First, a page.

A Plastic Planet, plastic tests
Amidst all the rampant Christmas consumerism, it’s heart-warming to see a campaign that tackles a contributor to global warming: single-use plastic.
The very worthy winners of last year’s Creative Shootout – Wire – came up with the brilliantly simple idea (in four hours, no less) to make plastic personal by testing people to find out if they are ‘plastic positive’. Based on sobering scientific research showing that there are now traces of plastic in people’s bodies, the campaign has kicked off by testing high profile environmental campaigners including Lucy Siegle and Liz Bonnin.
I’m excited but terrified to see where it goes next.
I don’t believe that creativity is in our blood but it certainly runs through 2015’s Missing Type and the recent #bloodwithoutbias campaigns. In its first campaign since being bought by LadBible, Unilad has teamed up with FreedomToDonate and Elvis to campaign against ‘blood bigotry’ - the current law that prohibits gay and bisexual men from donating blood unless they abstain from sex for three months.
The multi-channel campaign has the vital organs to make it a very successful campaign: timeliness (there’s a dip in donations in December and January), a genuine world’s first (an illegal blood bank, which launches on 23 November), powerful visual identity, celebrity with an authentic link to the cause (Keegan Hirst), clear call to action (sign the petition or donate blood at the bank), single-minded purpose (change the law) and a media platform with a monthly reach of 430m users as partner.
This brave campaign shines a light on an outdated law that lumps individuals together as one homogenous group defined by their sexuality, whilst reminding us that donating blood is a gift we should all be giving this Christmas.
HP, Print the Holidays
HP – maker of screens and printers - has signed up Academy Award-winning director Michel Gondry to create a video that calls families to "put the phone down" this Christmas.
Gondry creates a whimsical wonderland in which a young girl watches a terrifyingly relatable reimagining of "12 Days of Christmas" for our screen obsessed world; 12 teens-a-texting, social feeds-a-feeding and even Father Christmas is too busy a-swiping to get the stockings a-filled.
But as her battery dwindles to five per cent the world transforms into an all-together more wholesome version of Christmas where the 250 hours spent on screens during the festive period (according to HP research) is relegated to Christmas past. Binge-watching is replaced with 12 boys-a-baking, (cue product plug alert), five printed things and a smug looking screen-free family who are presumably dusting off their Christmas jumpers in the hope they won’t make it into any social media feeds.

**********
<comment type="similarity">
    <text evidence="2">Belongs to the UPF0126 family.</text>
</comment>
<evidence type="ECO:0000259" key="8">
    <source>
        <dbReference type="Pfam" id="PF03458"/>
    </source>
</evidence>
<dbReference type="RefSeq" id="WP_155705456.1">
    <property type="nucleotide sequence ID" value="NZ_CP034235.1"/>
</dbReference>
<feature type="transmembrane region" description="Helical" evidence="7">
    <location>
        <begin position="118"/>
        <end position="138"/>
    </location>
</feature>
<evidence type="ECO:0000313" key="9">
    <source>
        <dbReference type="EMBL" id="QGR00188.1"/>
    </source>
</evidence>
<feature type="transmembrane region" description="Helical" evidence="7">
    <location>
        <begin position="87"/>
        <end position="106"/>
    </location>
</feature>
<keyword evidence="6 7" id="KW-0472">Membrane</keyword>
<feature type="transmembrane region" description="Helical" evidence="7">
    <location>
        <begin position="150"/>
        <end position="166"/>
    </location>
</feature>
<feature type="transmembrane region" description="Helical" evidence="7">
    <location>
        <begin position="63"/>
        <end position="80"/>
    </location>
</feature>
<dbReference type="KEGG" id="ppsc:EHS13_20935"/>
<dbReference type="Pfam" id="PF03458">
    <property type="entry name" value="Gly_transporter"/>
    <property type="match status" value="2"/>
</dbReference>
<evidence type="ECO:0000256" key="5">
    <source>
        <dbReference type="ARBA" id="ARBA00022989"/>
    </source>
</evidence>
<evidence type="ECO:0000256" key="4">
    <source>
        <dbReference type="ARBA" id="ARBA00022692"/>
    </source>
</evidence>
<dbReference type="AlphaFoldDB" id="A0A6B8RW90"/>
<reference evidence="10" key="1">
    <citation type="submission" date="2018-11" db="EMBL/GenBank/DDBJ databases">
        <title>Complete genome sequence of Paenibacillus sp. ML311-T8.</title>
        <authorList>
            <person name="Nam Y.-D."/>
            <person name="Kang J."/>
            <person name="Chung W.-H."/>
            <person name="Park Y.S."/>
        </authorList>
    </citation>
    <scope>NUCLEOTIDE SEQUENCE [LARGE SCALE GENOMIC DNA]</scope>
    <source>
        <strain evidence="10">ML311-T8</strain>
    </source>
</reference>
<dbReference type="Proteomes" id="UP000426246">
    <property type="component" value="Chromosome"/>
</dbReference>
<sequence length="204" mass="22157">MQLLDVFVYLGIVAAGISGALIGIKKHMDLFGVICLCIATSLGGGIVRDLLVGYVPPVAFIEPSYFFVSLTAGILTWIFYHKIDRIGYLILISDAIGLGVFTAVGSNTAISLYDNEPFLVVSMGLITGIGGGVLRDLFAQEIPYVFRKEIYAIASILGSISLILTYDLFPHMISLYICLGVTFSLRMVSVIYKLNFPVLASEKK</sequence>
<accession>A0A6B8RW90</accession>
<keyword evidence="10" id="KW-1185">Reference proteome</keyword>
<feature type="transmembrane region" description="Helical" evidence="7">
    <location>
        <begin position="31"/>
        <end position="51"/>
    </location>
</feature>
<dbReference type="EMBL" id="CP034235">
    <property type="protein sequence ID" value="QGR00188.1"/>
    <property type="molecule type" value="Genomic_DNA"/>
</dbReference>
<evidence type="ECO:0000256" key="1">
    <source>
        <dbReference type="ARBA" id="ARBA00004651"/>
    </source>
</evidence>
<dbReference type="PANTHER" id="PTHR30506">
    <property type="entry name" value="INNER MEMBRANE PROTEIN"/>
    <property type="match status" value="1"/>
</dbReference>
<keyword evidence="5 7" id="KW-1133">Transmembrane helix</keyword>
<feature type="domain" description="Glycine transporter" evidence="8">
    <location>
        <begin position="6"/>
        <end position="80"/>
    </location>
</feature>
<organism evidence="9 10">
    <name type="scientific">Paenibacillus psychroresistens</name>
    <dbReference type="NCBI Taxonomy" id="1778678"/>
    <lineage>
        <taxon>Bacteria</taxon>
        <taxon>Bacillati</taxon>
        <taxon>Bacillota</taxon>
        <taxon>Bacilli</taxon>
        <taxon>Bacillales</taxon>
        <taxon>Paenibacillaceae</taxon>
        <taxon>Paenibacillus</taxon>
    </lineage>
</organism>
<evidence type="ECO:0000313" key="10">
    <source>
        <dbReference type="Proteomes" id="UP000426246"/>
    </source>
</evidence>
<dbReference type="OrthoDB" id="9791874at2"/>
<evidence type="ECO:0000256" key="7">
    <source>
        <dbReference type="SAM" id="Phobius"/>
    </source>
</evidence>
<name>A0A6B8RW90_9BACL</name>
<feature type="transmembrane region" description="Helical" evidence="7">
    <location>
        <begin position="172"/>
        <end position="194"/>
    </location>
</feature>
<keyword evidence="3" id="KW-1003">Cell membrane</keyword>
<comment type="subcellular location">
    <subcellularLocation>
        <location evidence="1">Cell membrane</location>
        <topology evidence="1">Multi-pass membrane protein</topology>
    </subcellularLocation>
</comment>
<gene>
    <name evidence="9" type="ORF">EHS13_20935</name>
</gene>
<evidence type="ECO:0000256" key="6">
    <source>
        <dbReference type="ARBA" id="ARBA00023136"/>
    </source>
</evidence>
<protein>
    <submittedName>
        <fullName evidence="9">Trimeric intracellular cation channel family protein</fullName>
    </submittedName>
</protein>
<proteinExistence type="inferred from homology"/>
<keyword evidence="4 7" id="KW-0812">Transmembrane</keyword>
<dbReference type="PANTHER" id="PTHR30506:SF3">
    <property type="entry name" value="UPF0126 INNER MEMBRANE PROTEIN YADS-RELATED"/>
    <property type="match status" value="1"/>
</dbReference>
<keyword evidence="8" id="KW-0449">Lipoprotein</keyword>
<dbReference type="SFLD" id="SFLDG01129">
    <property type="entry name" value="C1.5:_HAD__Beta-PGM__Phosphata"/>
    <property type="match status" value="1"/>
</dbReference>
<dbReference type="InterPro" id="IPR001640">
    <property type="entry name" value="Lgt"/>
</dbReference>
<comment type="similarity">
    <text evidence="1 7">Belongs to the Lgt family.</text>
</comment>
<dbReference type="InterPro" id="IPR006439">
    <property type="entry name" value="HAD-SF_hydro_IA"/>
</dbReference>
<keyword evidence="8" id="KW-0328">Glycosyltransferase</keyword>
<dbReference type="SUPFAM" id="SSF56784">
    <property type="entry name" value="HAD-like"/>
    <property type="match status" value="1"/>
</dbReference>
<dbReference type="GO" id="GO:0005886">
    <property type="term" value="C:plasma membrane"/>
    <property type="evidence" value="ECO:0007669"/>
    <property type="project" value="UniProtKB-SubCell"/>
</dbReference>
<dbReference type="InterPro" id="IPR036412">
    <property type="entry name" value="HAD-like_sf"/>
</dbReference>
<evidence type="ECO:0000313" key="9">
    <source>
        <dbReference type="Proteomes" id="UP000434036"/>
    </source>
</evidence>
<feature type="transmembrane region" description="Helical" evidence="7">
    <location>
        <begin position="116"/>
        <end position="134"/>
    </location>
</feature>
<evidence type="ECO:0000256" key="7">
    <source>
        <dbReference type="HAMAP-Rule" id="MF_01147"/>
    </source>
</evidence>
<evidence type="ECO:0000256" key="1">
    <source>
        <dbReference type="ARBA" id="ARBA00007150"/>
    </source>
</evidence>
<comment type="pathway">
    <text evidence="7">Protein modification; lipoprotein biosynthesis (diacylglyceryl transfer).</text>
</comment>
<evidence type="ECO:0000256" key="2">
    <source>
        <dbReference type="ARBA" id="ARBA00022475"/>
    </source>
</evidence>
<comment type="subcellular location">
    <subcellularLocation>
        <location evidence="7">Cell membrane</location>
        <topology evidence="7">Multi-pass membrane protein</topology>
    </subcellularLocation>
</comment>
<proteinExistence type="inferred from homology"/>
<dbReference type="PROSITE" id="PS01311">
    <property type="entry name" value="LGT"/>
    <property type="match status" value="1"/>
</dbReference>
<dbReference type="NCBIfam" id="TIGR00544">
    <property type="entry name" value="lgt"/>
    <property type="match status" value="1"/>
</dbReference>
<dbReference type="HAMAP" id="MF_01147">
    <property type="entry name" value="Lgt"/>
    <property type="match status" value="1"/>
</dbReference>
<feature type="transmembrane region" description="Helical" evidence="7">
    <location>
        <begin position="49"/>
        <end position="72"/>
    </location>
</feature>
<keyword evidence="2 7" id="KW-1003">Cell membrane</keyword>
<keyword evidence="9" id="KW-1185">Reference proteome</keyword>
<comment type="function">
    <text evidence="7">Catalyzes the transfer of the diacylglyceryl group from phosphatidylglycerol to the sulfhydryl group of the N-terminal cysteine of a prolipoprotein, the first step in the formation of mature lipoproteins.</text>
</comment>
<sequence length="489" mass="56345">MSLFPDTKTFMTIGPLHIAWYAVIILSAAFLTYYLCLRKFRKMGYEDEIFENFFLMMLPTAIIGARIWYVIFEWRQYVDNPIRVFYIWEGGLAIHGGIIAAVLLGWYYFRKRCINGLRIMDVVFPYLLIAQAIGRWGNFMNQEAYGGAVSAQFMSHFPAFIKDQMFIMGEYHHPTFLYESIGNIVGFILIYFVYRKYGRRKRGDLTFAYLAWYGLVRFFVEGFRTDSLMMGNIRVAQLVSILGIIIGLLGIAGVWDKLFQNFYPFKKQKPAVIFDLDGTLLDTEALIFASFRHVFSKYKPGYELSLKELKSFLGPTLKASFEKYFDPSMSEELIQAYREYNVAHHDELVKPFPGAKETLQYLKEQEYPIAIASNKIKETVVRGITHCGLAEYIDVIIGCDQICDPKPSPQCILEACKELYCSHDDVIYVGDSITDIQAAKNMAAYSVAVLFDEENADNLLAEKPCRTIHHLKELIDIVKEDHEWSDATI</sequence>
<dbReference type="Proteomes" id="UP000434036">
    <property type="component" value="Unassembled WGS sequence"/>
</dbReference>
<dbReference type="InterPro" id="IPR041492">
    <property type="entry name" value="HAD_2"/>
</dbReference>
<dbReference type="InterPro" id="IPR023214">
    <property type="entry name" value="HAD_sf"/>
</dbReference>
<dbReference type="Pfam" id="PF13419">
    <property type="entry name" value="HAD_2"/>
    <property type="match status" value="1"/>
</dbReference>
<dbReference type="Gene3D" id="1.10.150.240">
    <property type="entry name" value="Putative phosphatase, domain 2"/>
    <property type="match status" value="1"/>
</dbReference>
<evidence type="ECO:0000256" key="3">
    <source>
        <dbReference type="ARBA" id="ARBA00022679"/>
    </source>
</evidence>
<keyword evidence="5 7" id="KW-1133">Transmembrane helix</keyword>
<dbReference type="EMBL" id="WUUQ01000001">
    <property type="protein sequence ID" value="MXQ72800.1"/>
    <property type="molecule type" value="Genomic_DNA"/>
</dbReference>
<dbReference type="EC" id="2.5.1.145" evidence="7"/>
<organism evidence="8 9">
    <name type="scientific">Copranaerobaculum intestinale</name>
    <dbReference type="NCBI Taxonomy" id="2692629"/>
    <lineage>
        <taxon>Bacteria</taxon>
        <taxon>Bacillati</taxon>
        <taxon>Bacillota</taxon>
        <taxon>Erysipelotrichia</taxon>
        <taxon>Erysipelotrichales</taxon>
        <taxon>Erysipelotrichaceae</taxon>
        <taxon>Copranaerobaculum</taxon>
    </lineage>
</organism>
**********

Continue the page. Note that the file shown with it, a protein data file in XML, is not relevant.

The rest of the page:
But what to do with these extra 250 hours HP has so kindly gifted to us over the Christmas period? HP has teamed up with artists and influencers to develop more than 250 hours of printable activities from comic books to recipes (no screen, no Deliveroo remember) – so screen-related guilt is replaced with excessive paper consumption-related guilt.
Cynicism aside, Gondry’s magic and attention to detail makes the video worth sneaking in a quick watch before swapping your phone for a paper aeroplane.
Excitable Edgar, John Lewis
Last year’s Elton John campaign might have been a gratuitous promo for Rocketman, but I admit it tickled my emotional ivories. This year, John Lewis has gone back to its ‘winning’ formula of mythical misunderstood animal + human child friend + 80s power ballad covered by contemporary artist = winning at Christmas.
Although this time it doesn’t. Far from setting the Christmas campaign world on fire - as its protagonist dragon Excitable Edgar does so flamboyantly in its Medieval-meets-Victorian home - the film itself a damp squib.
Why? Because the emotional levers feel forced and, as mum to a toddler, I can’t get Julian Donaldson’s Zog (the friendly dragon character from the series of picture books) out of my head.
Edgar might be green (John Lewis and Waitrose branding) instead of orange (that would be Sainsbury’s right) but he’s accident prone and has a young girl as his best friend.
It’s not the first time John Lewis has taken inspiration from children’s literary characters; in 2017 it was alleged that Moz the monster was very similar to Chris Riddell’s Mr Underbed monster (which happily boosted his book sales). Of course I’m not the first to notice this and John Lewis has responded to comments asserting that "Edgar is an original character".
Original maybe, but there’s only one clumsy dragon to me and that’s the one without its own Snapchat filter and Twitter account.
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